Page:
20 New Chemical Species It has been estimated that 20,000 new chemical compounds are produced and introduced into the environment every year. While a few of these, such as new pharmaceutical products, are extensively tested, most are tested very little or not at all Even prescription drugs can have serious unforeseen consequences (e.g., thalidomide, many cases of drug interactions, etc.) 20

21 “Ecologically Illiterate Chemist” Manahan (1990) said, "The ecologically illiterate chemist can be a very dangerous species. Chemists must be aware of the possible effects their products and processes might have upon the environment. Furthermore, any serious attempt to solve environmental problems must involve the extensive use of chemicals and chemical processes." 21

22 Computer Designed Chemicals “ The chemical structure of these substances is then optimized by computer-assisted drug design and combinatorial chemistry. This technique permits the production of a large number of variants of the substances within a short time. Previously, a chemist could produce 50 to 100 variants of a substance per year. Now, thanks to new techniques, scientists can produce around 50,000 in the same time.” (Roche Canada, 2005) 22

23 23 Cyanobacteria

24 Early Geologic Science Our early concern with the earth was strictly with exploitation of the environment.  How could we find gold, silver, and other precious metals? Later, as the ability to use more common metals developed, we began to use large quantities of common metals like iron and aluminum. The only objective of man's early efforts in this area was to find, extract, and use these metals 24

25 Man’s Role Horne (1978, p. 1), while discussing man, stated "He did not discover his environment until the unregulated growth of his numbers threatened to exhaust its resources. He did not appreciate the delicate ecological processes of which he is a part until he had grossly damaged many of them. He has been like a spoiled child, pampered and nurtured in a comfortable home called Earth. He did not care, he did not even realize that the rent was not free, that bills must be paid, the roof kept in repair, the drains not clogged. But now at last he has grown up. The house has become overcrowded. The wear and tear and neglect of its fabric has become intolerable. He realizes now that repairs must be made, care taken, that he must become a husband in the older and more responsible sense of that term." 25

26 26 Ozone Hole Development of ozone hole over Antarctica in September

27 27 Acid Rain Above, forest damaged by acidic precipitation Right, statue damaged by acid rain

28 28 Leadville, Colorado Leadville, Colo., is the highest municipality in the country This impoverished town is also one of the most polluted It's located entirely inside the 16.5 square- mile California Gulch Superfund site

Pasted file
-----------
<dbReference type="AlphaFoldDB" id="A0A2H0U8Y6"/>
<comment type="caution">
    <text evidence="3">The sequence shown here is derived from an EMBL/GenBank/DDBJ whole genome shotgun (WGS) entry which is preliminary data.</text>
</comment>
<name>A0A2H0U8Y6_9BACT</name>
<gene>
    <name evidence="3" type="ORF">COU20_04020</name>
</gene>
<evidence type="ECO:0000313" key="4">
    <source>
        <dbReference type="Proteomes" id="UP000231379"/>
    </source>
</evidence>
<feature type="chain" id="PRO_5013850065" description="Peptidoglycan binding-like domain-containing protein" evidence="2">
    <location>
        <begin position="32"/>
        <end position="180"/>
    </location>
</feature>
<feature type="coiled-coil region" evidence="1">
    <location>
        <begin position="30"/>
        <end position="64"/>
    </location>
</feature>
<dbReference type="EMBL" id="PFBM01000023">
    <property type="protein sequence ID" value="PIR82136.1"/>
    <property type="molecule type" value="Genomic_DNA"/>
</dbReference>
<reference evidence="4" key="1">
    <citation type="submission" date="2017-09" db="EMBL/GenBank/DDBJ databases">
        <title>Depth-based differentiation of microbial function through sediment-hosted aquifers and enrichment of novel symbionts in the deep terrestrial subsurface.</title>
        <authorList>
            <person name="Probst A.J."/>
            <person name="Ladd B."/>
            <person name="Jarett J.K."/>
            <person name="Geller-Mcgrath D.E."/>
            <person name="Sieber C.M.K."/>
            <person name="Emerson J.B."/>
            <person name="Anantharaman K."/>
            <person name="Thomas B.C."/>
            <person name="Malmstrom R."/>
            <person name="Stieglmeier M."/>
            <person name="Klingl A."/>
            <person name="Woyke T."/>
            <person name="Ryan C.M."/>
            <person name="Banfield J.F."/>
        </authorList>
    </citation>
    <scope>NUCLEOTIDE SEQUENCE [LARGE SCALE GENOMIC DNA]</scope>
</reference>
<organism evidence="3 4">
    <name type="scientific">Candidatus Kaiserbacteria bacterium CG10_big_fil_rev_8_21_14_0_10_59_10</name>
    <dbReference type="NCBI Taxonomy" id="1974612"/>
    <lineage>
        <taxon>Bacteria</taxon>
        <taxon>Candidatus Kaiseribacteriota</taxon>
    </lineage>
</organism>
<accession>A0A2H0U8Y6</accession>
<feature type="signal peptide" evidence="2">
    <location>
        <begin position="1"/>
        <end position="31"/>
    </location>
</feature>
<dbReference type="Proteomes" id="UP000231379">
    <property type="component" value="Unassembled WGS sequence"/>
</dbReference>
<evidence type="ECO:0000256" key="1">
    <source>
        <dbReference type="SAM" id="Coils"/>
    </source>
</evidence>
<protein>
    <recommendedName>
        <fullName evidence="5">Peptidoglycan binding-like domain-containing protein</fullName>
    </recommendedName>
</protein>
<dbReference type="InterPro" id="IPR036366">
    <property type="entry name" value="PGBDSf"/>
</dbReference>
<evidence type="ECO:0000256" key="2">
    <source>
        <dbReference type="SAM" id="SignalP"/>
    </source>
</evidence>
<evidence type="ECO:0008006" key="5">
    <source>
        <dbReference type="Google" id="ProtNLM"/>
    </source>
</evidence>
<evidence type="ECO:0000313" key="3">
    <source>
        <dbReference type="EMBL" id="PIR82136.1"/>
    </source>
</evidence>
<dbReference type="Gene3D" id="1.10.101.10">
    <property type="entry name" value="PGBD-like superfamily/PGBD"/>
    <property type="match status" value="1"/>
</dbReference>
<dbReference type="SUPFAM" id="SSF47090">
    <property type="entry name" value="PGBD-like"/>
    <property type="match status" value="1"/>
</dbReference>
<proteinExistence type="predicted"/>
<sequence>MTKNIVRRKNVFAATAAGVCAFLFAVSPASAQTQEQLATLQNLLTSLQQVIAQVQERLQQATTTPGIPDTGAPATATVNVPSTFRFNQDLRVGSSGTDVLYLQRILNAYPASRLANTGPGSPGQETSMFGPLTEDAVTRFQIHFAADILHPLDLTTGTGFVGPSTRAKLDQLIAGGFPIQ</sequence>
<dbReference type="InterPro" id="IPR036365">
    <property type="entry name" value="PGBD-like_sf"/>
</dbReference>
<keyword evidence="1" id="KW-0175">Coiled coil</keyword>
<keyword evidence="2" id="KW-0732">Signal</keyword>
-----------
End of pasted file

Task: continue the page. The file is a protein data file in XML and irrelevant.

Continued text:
29 29 Map of Clark Fork Superfund Site

30 30 Clark Fork Active erosion and metal salts deposition along the streambank of the Clark Fork River

31 31 Summitville, Colorado Superfund Site Map

32 Methyl Tertiary Butyl Ether (MTBE) Oxygenated gasoline is used in many areas to help cut pollutants emitted into the atmosphere during the winter months in many areas MTBE is introduced into the gasoline to reduce vehicle emissions of carbon monoxide As temperatures decrease, fuel combustion is less efficient and the amount of CO released rises sharply MTBE is added to increase the burning efficiency and cut CO emissions In the extreme cold of a central Alaskan winter, where temperatures below -50 ̊ F are routine, this additive does not work properly 32

33 33 Asbestos Crocidolite, one of the most carcinogenic forms of asbestos

34 34 Danger! Silica Present Beach, Virgin Islands

35 Pavement Sealer Pavement sealcoat (also called sealant) is a black liquid that is sprayed or painted on asphalt parking lots and driveways Most sealcoat products have a coal-tar-pitch or asphalt base Coal-tar-based sealcoat is commonly used in the central, southern, and eastern U.S., and asphalt- based sealcoat is commonly used in the western U.S. 35

36 Polycyclic Aromatic Hydrocarbons Coal-tar pitch can contain 50 percent or more PAHs by weight and is known to cause cancer in humans Coal-tar-based sealcoat products typically are 20 to 35 percent coal-tar pitch Product analyses indicate that coal-tar-based sealcoat products contain about 1,000 times more PAHs than sealcoat products with an asphalt base 36

37 Environmental Rankings A rating of twenty-one industrialized nations by the New Economic Foundation, a London-based think tank, rated the United States last in terms of environmental performance in 1993 The Yale University Center for Environmental Law and Policy ranked the U.S. 45 th out of 146 countries in 2005 By 2010, the ranking decreased to 61 st out of 163 ranked countries in 2010 This improved to 33 rd out of 178 countries in